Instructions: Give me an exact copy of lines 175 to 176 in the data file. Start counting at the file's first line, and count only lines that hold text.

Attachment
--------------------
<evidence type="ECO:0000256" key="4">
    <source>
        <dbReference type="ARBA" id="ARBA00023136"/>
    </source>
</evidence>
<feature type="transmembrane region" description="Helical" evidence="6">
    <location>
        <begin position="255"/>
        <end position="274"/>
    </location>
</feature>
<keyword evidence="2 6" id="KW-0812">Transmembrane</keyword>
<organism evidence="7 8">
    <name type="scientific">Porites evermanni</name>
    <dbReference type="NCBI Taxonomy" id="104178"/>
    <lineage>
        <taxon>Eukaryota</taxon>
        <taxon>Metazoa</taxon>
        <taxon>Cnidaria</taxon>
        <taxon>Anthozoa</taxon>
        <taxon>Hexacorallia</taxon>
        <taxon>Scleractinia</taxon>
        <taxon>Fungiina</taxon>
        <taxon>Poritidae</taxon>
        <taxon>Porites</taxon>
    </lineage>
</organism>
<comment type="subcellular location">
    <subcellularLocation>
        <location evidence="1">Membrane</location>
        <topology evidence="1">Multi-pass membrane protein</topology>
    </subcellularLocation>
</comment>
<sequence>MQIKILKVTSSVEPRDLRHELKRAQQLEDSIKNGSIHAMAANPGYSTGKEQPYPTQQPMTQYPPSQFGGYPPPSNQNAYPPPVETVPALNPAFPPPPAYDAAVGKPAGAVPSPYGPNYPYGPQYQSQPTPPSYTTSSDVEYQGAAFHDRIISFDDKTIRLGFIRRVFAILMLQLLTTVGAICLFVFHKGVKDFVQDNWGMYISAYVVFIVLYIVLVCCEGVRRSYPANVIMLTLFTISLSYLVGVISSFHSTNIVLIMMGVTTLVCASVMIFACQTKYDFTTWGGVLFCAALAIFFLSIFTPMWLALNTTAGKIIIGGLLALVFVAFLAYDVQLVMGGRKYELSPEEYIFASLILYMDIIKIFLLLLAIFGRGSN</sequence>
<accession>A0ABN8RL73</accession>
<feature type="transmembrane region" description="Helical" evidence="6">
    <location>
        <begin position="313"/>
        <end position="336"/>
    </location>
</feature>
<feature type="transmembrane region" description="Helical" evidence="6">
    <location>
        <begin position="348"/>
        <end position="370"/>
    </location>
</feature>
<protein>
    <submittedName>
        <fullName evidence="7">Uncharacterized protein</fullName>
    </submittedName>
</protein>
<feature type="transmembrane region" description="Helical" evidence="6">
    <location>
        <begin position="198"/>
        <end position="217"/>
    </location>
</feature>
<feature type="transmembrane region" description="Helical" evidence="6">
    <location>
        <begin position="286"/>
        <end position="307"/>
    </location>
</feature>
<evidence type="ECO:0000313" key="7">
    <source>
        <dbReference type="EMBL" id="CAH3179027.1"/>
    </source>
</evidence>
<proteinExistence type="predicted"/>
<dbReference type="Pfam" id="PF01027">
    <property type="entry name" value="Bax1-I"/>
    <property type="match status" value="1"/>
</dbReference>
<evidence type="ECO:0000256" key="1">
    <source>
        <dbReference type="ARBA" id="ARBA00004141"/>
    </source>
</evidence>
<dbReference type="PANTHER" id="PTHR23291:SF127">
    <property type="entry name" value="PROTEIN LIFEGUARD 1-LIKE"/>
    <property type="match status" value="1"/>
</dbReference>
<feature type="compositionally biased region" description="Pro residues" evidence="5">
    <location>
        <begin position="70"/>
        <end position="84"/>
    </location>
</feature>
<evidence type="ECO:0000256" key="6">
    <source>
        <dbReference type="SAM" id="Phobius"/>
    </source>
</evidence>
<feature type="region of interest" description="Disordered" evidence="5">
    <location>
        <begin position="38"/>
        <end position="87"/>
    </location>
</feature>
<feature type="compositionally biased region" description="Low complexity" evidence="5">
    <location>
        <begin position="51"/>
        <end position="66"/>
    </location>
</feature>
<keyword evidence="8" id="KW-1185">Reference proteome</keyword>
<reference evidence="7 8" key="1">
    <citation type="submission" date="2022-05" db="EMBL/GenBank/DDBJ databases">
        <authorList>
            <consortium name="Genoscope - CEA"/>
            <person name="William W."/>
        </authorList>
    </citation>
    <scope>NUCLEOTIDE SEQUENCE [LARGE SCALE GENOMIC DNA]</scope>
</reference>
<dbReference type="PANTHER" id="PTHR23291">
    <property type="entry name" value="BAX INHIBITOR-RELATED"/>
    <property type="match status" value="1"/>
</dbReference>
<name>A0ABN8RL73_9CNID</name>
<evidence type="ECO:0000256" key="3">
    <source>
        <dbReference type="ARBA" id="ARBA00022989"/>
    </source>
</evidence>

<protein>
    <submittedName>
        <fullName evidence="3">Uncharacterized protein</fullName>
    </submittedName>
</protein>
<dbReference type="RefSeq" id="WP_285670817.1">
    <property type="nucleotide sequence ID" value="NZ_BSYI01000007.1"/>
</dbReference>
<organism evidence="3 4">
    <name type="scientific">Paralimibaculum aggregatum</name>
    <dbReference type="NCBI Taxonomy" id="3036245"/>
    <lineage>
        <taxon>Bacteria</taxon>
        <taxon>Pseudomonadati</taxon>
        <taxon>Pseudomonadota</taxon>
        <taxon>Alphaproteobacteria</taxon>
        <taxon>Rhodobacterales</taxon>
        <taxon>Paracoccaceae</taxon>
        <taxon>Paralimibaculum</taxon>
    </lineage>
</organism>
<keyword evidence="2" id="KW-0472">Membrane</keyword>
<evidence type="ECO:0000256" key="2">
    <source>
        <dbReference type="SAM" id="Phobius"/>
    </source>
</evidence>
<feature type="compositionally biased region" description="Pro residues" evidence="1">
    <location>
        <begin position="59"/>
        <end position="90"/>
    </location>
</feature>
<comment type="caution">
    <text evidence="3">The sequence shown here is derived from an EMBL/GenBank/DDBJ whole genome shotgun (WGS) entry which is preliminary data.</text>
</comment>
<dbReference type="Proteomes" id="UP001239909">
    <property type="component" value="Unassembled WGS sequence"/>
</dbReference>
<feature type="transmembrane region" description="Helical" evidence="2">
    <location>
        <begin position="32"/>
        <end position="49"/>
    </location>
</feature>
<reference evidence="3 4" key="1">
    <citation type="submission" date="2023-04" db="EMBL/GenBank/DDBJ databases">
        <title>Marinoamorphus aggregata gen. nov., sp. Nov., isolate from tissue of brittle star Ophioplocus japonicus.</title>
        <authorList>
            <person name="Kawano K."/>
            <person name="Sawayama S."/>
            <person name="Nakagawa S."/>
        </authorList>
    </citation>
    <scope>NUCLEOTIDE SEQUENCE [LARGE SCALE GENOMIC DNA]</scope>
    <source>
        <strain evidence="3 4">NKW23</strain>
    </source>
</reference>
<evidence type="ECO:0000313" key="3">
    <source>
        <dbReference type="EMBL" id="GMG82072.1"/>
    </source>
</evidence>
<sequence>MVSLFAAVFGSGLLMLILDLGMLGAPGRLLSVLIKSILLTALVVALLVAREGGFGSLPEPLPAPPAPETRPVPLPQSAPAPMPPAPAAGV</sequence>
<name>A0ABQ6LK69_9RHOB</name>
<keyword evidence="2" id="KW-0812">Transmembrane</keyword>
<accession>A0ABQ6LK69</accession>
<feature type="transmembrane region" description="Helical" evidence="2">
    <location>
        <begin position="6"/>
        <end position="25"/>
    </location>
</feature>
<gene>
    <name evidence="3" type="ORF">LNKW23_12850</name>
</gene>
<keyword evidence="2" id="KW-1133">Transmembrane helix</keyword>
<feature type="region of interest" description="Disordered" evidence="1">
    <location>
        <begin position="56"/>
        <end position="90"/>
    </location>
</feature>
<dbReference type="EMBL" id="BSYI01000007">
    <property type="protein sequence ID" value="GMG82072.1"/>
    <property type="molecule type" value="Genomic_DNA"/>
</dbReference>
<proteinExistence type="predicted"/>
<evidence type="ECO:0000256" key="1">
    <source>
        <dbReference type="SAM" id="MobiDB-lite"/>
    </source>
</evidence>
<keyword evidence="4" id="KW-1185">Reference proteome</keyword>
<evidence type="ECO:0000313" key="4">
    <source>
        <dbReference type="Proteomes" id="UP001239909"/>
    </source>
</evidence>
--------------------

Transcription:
        <authorList>
            <person name="Kawano K."/>